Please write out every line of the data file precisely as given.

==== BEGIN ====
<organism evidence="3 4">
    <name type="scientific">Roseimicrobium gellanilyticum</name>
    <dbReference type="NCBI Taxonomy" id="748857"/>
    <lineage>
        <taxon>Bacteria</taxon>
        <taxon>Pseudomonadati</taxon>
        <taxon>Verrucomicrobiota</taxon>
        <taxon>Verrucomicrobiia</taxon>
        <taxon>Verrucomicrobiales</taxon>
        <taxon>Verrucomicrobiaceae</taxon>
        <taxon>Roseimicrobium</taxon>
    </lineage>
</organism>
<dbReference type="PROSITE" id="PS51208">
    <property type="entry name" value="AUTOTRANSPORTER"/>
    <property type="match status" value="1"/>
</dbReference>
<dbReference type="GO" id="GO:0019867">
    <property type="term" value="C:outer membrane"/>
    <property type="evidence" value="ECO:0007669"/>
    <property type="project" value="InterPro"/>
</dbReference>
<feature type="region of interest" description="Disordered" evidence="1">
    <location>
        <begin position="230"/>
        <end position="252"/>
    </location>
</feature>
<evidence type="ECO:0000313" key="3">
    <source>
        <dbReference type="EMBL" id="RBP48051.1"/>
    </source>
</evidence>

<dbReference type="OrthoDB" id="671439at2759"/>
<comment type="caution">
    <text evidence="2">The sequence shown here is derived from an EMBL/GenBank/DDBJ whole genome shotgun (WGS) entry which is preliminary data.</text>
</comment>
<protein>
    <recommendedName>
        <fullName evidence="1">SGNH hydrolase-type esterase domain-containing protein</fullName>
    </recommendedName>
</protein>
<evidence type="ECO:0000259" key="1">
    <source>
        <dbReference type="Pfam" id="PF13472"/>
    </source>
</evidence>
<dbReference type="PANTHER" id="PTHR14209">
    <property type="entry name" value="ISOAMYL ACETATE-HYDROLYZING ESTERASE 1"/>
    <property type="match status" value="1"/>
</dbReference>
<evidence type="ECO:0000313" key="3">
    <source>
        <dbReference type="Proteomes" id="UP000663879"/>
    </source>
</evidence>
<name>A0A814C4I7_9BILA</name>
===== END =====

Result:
<organism evidence="3 4">
    <name type="scientific">Roseimicrobium gellanilyticum</name>
    <dbReference type="NCBI Taxonomy" id="748857"/>
    <lineage>
        <taxon>Bacteria</taxon>
        <taxon>Pseudomonadati</taxon>
        <taxon>Verrucomicrobiota</taxon>
        <taxon>Verrucomicrobiia</taxon>
        <taxon>Verrucomicrobiales</taxon>
        <taxon>Verrucomicrobiaceae</taxon>
        <taxon>Roseimicrobium</taxon>
    </lineage>
</organism>
<dbReference type="PROSITE" id="PS51208">
    <property type="entry name" value="AUTOTRANSPORTER"/>
    <property type="match status" value="1"/>
</dbReference>
<dbReference type="GO" id="GO:0019867">
    <property type="term" value="C:outer membrane"/>
    <property type="evidence" value="ECO:0007669"/>
    <property type="project" value="InterPro"/>
</dbReference>
<feature type="region of interest" description="Disordered" evidence="1">
    <location>
        <begin position="230"/>
        <end position="252"/>
    </location>
</feature>
<evidence type="ECO:0000313" key="3">
    <source>
        <dbReference type="EMBL" id="RBP48051.1"/>
    </source>
</evidence>

<dbReference type="OrthoDB" id="671439at2759"/>
<comment type="caution">
    <text evidence="2">The sequence shown here is derived from an EMBL/GenBank/DDBJ whole genome shotgun (WGS) entry which is preliminary data.</text>
</comment>
<protein>
    <recommendedName>
        <fullName evidence="1">SGNH hydrolase-type esterase domain-containing protein</fullName>
    </recommendedName>
</protein>
<evidence type="ECO:0000259" key="1">
    <source>
        <dbReference type="Pfam" id="PF13472"/>
    </source>
</evidence>
<dbReference type="PANTHER" id="PTHR14209">
    <property type="entry name" value="ISOAMYL ACETATE-HYDROLYZING ESTERASE 1"/>
    <property type="match status" value="1"/>
</dbReference>
<evidence type="ECO:0000313" key="3">
    <source>
        <dbReference type="Proteomes" id="UP000663879"/>
    </source>
</evidence>
<name>A0A814C4I7_9BILA</name>